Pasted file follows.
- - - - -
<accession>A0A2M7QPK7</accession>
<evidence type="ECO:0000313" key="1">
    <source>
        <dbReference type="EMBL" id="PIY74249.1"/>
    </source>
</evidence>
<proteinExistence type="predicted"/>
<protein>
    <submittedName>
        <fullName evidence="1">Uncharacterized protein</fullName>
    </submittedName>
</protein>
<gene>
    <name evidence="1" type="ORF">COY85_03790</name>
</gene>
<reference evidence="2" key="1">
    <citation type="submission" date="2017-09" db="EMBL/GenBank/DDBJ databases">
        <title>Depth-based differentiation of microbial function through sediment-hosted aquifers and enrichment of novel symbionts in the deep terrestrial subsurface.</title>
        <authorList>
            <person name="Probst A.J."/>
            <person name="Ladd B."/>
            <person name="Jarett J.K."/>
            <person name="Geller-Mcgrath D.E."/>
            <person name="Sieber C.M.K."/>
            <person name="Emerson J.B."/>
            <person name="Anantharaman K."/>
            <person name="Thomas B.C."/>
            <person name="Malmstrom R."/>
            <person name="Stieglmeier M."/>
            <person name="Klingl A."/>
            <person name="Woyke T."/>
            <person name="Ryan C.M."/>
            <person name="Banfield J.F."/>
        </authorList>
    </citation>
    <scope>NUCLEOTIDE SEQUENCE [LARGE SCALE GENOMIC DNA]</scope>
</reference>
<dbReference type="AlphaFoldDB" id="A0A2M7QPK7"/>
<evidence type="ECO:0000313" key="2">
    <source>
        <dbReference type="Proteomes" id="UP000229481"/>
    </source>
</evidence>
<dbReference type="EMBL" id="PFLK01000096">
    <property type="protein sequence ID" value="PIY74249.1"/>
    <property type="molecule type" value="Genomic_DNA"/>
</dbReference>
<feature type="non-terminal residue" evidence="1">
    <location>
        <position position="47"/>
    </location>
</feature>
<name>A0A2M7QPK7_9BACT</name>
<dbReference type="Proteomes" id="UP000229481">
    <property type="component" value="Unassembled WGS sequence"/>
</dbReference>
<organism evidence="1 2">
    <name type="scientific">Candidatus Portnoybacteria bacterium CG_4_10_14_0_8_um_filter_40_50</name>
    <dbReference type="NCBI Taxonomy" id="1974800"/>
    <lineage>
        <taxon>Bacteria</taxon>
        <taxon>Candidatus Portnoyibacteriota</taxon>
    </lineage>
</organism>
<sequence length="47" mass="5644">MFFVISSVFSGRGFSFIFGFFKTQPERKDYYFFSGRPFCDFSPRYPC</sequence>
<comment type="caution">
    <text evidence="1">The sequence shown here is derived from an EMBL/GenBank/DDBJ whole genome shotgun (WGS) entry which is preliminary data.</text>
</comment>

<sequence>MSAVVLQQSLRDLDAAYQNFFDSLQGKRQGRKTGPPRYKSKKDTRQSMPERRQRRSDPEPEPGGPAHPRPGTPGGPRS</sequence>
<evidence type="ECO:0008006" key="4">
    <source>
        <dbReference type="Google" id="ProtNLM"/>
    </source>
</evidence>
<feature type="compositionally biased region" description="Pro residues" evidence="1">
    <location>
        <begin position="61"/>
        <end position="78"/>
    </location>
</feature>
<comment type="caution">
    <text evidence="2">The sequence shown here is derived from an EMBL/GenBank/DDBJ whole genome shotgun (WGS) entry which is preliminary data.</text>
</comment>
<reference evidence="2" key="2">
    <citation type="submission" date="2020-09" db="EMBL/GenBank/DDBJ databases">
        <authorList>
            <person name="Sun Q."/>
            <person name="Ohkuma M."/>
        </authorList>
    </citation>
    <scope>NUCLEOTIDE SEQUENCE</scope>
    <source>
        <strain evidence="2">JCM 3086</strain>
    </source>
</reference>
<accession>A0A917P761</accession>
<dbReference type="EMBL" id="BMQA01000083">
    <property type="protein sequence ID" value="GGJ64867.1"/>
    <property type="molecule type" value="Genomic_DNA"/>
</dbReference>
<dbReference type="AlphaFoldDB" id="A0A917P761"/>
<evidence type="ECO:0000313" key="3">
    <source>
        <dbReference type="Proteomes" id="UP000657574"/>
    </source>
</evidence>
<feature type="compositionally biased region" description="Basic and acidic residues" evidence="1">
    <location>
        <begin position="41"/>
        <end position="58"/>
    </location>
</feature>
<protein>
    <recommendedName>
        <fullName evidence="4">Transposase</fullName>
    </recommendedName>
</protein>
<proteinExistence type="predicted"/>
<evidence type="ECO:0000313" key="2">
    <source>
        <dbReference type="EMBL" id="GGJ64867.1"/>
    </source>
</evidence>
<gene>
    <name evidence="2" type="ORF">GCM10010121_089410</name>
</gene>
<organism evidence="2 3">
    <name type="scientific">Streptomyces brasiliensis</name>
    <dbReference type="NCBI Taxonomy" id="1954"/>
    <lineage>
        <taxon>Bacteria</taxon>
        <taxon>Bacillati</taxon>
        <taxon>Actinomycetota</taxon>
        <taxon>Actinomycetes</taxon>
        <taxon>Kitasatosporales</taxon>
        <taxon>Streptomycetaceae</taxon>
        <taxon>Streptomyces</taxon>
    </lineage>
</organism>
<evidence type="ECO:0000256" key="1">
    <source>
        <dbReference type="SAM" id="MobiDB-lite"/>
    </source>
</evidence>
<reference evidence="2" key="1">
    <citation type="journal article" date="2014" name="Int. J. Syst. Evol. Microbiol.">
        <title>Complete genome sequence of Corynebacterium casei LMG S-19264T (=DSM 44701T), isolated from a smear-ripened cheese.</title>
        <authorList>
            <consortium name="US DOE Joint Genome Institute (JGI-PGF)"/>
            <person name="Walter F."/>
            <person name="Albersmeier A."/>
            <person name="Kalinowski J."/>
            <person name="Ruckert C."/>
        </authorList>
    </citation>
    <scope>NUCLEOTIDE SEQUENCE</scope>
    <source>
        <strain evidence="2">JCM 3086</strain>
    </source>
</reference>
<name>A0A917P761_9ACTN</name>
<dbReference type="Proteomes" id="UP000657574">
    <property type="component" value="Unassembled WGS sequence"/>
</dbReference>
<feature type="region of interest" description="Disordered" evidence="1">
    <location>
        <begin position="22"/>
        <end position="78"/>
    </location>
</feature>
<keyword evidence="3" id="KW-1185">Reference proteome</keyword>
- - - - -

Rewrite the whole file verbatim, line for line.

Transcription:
<accession>A0A2M7QPK7</accession>
<evidence type="ECO:0000313" key="1">
    <source>
        <dbReference type="EMBL" id="PIY74249.1"/>
    </source>
</evidence>
<proteinExistence type="predicted"/>
<protein>
    <submittedName>
        <fullName evidence="1">Uncharacterized protein</fullName>
    </submittedName>
</protein>
<gene>
    <name evidence="1" type="ORF">COY85_03790</name>
</gene>
<reference evidence="2" key="1">
    <citation type="submission" date="2017-09" db="EMBL/GenBank/DDBJ databases">
        <title>Depth-based differentiation of microbial function through sediment-hosted aquifers and enrichment of novel symbionts in the deep terrestrial subsurface.</title>
        <authorList>
            <person name="Probst A.J."/>
            <person name="Ladd B."/>
            <person name="Jarett J.K."/>
            <person name="Geller-Mcgrath D.E."/>
            <person name="Sieber C.M.K."/>
            <person name="Emerson J.B."/>
            <person name="Anantharaman K."/>
            <person name="Thomas B.C."/>
            <person name="Malmstrom R."/>
            <person name="Stieglmeier M."/>
            <person name="Klingl A."/>
            <person name="Woyke T."/>
            <person name="Ryan C.M."/>
            <person name="Banfield J.F."/>
        </authorList>
    </citation>
    <scope>NUCLEOTIDE SEQUENCE [LARGE SCALE GENOMIC DNA]</scope>
</reference>
<dbReference type="AlphaFoldDB" id="A0A2M7QPK7"/>
<evidence type="ECO:0000313" key="2">
    <source>
        <dbReference type="Proteomes" id="UP000229481"/>
    </source>
</evidence>
<dbReference type="EMBL" id="PFLK01000096">
    <property type="protein sequence ID" value="PIY74249.1"/>
    <property type="molecule type" value="Genomic_DNA"/>
</dbReference>
<feature type="non-terminal residue" evidence="1">
    <location>
        <position position="47"/>
    </location>
</feature>
<name>A0A2M7QPK7_9BACT</name>
<dbReference type="Proteomes" id="UP000229481">
    <property type="component" value="Unassembled WGS sequence"/>
</dbReference>
<organism evidence="1 2">
    <name type="scientific">Candidatus Portnoybacteria bacterium CG_4_10_14_0_8_um_filter_40_50</name>
    <dbReference type="NCBI Taxonomy" id="1974800"/>
    <lineage>
        <taxon>Bacteria</taxon>
        <taxon>Candidatus Portnoyibacteriota</taxon>
    </lineage>
</organism>
<sequence length="47" mass="5644">MFFVISSVFSGRGFSFIFGFFKTQPERKDYYFFSGRPFCDFSPRYPC</sequence>
<comment type="caution">
    <text evidence="1">The sequence shown here is derived from an EMBL/GenBank/DDBJ whole genome shotgun (WGS) entry which is preliminary data.</text>
</comment>

<sequence>MSAVVLQQSLRDLDAAYQNFFDSLQGKRQGRKTGPPRYKSKKDTRQSMPERRQRRSDPEPEPGGPAHPRPGTPGGPRS</sequence>
<evidence type="ECO:0008006" key="4">
    <source>
        <dbReference type="Google" id="ProtNLM"/>
    </source>
</evidence>
<feature type="compositionally biased region" description="Pro residues" evidence="1">
    <location>
        <begin position="61"/>
        <end position="78"/>
    </location>
</feature>
<comment type="caution">
    <text evidence="2">The sequence shown here is derived from an EMBL/GenBank/DDBJ whole genome shotgun (WGS) entry which is preliminary data.</text>
</comment>
<reference evidence="2" key="2">
    <citation type="submission" date="2020-09" db="EMBL/GenBank/DDBJ databases">
        <authorList>
            <person name="Sun Q."/>
            <person name="Ohkuma M."/>
        </authorList>
    </citation>
    <scope>NUCLEOTIDE SEQUENCE</scope>
    <source>
        <strain evidence="2">JCM 3086</strain>
    </source>
</reference>
<accession>A0A917P761</accession>
<dbReference type="EMBL" id="BMQA01000083">
    <property type="protein sequence ID" value="GGJ64867.1"/>
    <property type="molecule type" value="Genomic_DNA"/>
</dbReference>
<dbReference type="AlphaFoldDB" id="A0A917P761"/>
<evidence type="ECO:0000313" key="3">
    <source>
        <dbReference type="Proteomes" id="UP000657574"/>
    </source>
</evidence>
<feature type="compositionally biased region" description="Basic and acidic residues" evidence="1">
    <location>
        <begin position="41"/>
        <end position="58"/>
    </location>
</feature>
<protein>
    <recommendedName>
        <fullName evidence="4">Transposase</fullName>
    </recommendedName>
</protein>
<proteinExistence type="predicted"/>
<evidence type="ECO:0000313" key="2">
    <source>
        <dbReference type="EMBL" id="GGJ64867.1"/>
    </source>
</evidence>
<gene>
    <name evidence="2" type="ORF">GCM10010121_089410</name>
</gene>
<organism evidence="2 3">
    <name type="scientific">Streptomyces brasiliensis</name>
    <dbReference type="NCBI Taxonomy" id="1954"/>
    <lineage>
        <taxon>Bacteria</taxon>
        <taxon>Bacillati</taxon>
        <taxon>Actinomycetota</taxon>
        <taxon>Actinomycetes</taxon>
        <taxon>Kitasatosporales</taxon>
        <taxon>Streptomycetaceae</taxon>
        <taxon>Streptomyces</taxon>
    </lineage>
</organism>
<evidence type="ECO:0000256" key="1">
    <source>
        <dbReference type="SAM" id="MobiDB-lite"/>
    </source>
</evidence>
<reference evidence="2" key="1">
    <citation type="journal article" date="2014" name="Int. J. Syst. Evol. Microbiol.">
        <title>Complete genome sequence of Corynebacterium casei LMG S-19264T (=DSM 44701T), isolated from a smear-ripened cheese.</title>
        <authorList>
            <consortium name="US DOE Joint Genome Institute (JGI-PGF)"/>
            <person name="Walter F."/>
            <person name="Albersmeier A."/>
            <person name="Kalinowski J."/>
            <person name="Ruckert C."/>
        </authorList>
    </citation>
    <scope>NUCLEOTIDE SEQUENCE</scope>
    <source>
        <strain evidence="2">JCM 3086</strain>
    </source>
</reference>
<name>A0A917P761_9ACTN</name>
<dbReference type="Proteomes" id="UP000657574">
    <property type="component" value="Unassembled WGS sequence"/>
</dbReference>
<feature type="region of interest" description="Disordered" evidence="1">
    <location>
        <begin position="22"/>
        <end position="78"/>
    </location>
</feature>
<keyword evidence="3" id="KW-1185">Reference proteome</keyword>